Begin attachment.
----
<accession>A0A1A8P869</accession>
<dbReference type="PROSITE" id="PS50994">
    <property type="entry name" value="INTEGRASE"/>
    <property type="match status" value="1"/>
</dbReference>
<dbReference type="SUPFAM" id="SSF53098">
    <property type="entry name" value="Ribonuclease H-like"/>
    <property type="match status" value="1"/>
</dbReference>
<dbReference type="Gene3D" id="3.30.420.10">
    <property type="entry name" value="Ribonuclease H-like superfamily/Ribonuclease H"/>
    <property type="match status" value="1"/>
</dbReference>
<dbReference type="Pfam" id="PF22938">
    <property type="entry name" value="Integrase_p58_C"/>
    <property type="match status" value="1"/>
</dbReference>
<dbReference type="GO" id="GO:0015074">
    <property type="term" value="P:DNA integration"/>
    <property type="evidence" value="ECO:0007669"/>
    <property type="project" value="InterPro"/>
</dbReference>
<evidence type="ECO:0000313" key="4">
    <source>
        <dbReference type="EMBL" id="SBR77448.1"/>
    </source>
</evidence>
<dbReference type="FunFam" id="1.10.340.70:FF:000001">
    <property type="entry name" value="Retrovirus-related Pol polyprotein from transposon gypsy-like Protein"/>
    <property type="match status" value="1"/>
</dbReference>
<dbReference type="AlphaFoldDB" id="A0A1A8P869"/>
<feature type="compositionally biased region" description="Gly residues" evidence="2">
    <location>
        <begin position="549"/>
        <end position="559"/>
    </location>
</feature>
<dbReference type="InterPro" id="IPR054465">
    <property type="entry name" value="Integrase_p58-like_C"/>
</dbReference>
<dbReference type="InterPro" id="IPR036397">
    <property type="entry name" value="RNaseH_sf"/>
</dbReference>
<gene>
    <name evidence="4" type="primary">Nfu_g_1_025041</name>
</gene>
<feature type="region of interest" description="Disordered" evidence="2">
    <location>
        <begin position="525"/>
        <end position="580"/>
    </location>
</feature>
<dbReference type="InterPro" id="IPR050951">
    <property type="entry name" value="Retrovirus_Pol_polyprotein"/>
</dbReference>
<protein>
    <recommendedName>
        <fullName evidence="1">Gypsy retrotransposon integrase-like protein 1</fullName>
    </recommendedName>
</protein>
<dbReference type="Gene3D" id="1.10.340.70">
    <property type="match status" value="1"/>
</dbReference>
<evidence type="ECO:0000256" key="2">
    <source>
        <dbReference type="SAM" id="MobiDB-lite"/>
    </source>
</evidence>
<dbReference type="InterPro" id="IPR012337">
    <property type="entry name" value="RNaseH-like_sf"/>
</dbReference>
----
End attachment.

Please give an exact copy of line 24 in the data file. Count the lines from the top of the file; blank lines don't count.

    <source>